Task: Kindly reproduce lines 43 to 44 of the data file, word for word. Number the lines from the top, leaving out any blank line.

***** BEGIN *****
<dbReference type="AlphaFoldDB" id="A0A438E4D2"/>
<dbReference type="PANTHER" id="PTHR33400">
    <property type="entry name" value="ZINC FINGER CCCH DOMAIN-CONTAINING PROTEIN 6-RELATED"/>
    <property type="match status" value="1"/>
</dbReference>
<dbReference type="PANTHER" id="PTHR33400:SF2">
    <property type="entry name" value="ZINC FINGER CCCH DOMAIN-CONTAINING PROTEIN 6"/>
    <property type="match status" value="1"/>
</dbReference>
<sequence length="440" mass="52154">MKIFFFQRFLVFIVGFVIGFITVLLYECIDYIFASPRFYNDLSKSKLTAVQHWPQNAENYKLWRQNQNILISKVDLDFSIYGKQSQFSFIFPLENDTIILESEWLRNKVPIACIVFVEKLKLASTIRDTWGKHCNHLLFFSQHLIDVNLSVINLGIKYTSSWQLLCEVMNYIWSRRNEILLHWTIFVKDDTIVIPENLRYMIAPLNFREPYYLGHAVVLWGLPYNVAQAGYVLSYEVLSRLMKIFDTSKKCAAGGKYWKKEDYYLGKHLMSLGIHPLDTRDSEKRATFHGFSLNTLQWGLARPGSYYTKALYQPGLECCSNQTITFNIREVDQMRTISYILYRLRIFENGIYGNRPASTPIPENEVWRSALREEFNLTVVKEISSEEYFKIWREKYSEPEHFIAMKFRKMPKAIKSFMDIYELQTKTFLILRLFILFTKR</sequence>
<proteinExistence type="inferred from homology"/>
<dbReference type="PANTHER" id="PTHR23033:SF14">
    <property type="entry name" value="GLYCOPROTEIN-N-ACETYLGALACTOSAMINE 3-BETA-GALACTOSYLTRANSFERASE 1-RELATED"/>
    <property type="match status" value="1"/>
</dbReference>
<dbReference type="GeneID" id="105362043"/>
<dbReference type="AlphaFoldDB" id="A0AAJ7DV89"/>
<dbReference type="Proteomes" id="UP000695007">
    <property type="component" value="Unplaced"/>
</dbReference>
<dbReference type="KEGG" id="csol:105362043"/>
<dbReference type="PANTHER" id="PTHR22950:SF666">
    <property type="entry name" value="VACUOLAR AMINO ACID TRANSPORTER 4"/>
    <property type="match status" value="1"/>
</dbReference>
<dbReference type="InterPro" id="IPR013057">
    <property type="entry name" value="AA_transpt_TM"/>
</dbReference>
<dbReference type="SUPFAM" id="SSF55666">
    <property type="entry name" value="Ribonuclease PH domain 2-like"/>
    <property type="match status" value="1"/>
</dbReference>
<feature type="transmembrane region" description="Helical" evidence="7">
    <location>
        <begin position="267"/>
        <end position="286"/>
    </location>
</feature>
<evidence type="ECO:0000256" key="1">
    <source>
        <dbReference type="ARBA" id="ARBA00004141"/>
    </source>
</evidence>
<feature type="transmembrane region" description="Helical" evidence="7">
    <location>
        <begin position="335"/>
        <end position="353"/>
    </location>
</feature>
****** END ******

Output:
</evidence>
<feature type="transmembrane region" description="Helical" evidence="7">